The British Retail Consortium has joined forces with other business and retail groups by calling on the Chancellor to reform business rates in order to stimulate the UK economy in light of the Brexit vote.
The lobby groups co-signed a letter to George Osborne urging him to evaluate business rates, rather than push ahead with cuts in corporation tax, to help make the UK economy more competitive amdist the ecomonic downturn from the EU referendum result.
The British Retail Consortium’s co-signatories include the British Chambers of Commerce (BCC), the Association of Licensed Multiple Retailers, the Association of Convenience Stores (ACS) and the Federation of Small Businesses (FSB). Together, they represent an estimated 100,000 shops and businesses.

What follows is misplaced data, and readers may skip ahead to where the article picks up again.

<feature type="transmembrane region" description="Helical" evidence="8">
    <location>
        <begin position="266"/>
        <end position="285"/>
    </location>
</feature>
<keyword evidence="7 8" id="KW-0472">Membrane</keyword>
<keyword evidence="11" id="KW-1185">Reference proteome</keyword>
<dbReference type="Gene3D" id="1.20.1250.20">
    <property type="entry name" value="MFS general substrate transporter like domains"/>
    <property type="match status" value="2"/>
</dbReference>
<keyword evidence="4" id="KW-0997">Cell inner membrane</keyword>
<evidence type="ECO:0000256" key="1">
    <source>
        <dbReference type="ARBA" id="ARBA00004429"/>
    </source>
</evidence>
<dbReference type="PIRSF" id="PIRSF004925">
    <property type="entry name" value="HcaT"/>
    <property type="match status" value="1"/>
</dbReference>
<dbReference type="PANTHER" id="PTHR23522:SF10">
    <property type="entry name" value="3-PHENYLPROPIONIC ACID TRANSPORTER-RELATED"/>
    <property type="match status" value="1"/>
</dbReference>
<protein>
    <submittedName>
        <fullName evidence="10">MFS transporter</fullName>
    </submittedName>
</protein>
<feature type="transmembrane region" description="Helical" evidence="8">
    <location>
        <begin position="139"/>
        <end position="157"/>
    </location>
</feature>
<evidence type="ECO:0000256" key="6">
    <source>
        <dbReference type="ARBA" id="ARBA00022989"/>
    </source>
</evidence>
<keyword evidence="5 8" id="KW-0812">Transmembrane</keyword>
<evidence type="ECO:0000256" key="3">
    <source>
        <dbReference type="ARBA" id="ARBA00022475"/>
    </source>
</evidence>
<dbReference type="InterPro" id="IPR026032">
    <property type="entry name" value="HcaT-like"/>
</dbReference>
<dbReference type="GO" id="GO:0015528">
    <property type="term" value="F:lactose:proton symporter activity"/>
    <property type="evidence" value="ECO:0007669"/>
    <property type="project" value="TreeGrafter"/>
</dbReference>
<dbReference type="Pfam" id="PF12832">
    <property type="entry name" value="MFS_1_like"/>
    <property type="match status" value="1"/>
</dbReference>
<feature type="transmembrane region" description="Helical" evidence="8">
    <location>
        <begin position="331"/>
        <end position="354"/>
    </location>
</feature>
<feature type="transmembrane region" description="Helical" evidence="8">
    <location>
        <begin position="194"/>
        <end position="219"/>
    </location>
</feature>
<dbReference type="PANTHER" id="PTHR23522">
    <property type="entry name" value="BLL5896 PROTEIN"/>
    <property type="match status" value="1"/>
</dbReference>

Business rates are expected to bring in an all-time high of £23.5 billion from companies this year thanks to plans to increase it by £400 million.
“Britain has the highest non-domestic property taxes in Europe, which acts as a brake on investment for all businesses looking to invest in the UK,” the letter reads.
“To make Britain a ‘super competitive economy’ business tax reforms must go beyond cutting corporation tax.”
The letter also urges Osborn to accelerate the change from using the retail prices index as a benchmark for business rates to the more common consumer prices index, and to simplify assessments for small businesses.
Business rates are paid on non-residential properties, such as retail outlets. It has not been reviewed since 2010.